The Three Caballeros is a sequel to Saludos Amigos, and features Donald Duck receiving gifts from his friends in Latin America. This film is closer to a regular feature than its predecessor due to the overarching plot regarding the presents, but it is still broken into multiple vignettes reminiscent of a Latino Fantasia. It also makes heavier use of live action.
I enjoyed the first short, featuring a penguin who longs for warmer climes and spends all his time dreaming up schemes to keep himself warm. They usually backfire and cause him problems, however, so he carves out a boat of ice and heads north to the Galapagos.
My favorite segment was “The Flying Gauchito”, featuring a young boy who finds a flying donkey (whom he names “Burrito”) while exploring the Andes near his home. The boy trains Burrito so he can win a race with a large prize purse.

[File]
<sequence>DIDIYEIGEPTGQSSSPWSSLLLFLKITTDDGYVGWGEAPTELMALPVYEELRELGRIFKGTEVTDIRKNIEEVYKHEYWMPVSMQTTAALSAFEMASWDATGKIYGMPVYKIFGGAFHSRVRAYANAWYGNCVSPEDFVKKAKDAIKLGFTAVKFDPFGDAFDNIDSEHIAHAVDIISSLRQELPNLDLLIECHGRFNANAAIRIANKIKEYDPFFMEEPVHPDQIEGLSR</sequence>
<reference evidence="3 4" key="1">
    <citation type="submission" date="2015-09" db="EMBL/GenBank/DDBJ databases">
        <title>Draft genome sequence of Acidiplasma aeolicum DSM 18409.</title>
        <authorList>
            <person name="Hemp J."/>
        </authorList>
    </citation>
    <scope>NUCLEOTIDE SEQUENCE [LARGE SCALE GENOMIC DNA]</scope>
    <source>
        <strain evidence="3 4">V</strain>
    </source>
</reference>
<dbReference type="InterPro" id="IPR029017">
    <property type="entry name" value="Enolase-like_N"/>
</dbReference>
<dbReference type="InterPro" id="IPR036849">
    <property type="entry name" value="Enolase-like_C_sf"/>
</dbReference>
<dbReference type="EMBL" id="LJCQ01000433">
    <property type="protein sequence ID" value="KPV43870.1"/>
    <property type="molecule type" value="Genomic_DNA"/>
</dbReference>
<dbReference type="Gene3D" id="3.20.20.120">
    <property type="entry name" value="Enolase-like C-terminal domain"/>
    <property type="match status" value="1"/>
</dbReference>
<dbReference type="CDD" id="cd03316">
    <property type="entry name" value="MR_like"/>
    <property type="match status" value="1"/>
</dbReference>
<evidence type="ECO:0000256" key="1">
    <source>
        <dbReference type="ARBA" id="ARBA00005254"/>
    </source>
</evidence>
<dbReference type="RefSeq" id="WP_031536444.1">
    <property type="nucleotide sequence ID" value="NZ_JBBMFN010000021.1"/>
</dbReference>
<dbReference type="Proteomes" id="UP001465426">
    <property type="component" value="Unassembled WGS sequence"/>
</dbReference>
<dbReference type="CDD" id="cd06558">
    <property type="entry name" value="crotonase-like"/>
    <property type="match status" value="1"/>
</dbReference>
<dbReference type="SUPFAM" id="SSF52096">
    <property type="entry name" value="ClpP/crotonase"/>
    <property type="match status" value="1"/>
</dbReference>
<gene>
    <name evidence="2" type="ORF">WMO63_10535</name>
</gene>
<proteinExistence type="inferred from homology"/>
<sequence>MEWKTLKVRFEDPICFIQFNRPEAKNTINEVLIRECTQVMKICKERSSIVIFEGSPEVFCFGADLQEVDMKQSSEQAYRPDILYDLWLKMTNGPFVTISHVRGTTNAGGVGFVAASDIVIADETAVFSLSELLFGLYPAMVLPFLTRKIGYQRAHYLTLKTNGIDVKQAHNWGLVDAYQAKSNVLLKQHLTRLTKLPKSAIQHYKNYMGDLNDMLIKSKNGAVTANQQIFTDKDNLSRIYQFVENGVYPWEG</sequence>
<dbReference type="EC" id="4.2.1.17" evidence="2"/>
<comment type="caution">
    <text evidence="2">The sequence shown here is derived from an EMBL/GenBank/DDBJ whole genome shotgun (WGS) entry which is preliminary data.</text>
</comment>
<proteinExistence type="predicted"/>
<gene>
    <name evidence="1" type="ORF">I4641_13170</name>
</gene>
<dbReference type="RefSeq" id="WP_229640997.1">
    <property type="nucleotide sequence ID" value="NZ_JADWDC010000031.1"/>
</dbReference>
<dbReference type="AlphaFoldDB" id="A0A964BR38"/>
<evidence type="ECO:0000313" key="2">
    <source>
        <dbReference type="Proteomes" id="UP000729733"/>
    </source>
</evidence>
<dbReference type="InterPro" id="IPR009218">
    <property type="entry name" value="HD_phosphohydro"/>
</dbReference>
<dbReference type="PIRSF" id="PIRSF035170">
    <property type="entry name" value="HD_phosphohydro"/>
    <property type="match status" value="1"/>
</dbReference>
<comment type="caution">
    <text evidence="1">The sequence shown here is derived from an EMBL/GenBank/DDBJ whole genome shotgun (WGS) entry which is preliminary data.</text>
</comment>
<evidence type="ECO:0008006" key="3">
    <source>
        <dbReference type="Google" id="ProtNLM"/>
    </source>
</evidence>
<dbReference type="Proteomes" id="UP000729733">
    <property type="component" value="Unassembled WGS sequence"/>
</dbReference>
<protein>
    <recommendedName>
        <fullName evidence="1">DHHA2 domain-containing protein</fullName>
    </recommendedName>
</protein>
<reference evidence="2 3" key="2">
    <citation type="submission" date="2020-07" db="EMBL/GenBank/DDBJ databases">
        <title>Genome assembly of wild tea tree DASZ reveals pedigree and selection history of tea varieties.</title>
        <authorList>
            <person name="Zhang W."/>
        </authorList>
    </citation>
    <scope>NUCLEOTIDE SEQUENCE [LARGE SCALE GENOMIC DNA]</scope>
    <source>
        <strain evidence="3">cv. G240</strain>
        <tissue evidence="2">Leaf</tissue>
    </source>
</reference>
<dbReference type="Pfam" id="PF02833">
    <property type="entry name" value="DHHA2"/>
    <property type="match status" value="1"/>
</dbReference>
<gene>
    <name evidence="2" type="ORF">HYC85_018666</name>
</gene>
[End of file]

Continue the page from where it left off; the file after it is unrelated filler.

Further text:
The Brasilian parrot, José Carioca, makes his return and guides Donald through an adventure in Baía (or Bahia) in Brasil after José shrinks Donald so they can enter the pictures in the book that is his present to Donald.
The third segment features the excitable rooster, Panchito Pistoles (a decidedly un-PC name for a character representing Mexico). He takes Donald and José on a tour of all the famous Mexican hotspots via a flying sarape (the colorful traditional blankets often worn over the shoulder, usually by men).
I enjoyed The Three Caballeros more than Saludos Amigos, mainly because of the shorts I mentioned above. It is also one which likely won’t ever make it onto a list of the best ever Disney animated features, but it’s still a fun one to watch. It’s worth getting just to enjoy the fun and interesting adventure through a number of different Latin American cultures, especially when you can get it in the double feature with Saludos Amigos.
Release Date: December 21, 1944 (USA)
MPAA Rating: G
Alcohol/Drugs: 1 (mild social drinking, mostly for comedic effect)
Sexuality: 1 (mild innuendo and sexy dancing)
Violence: 0 (though Panchito does shoot off his pistols a lot)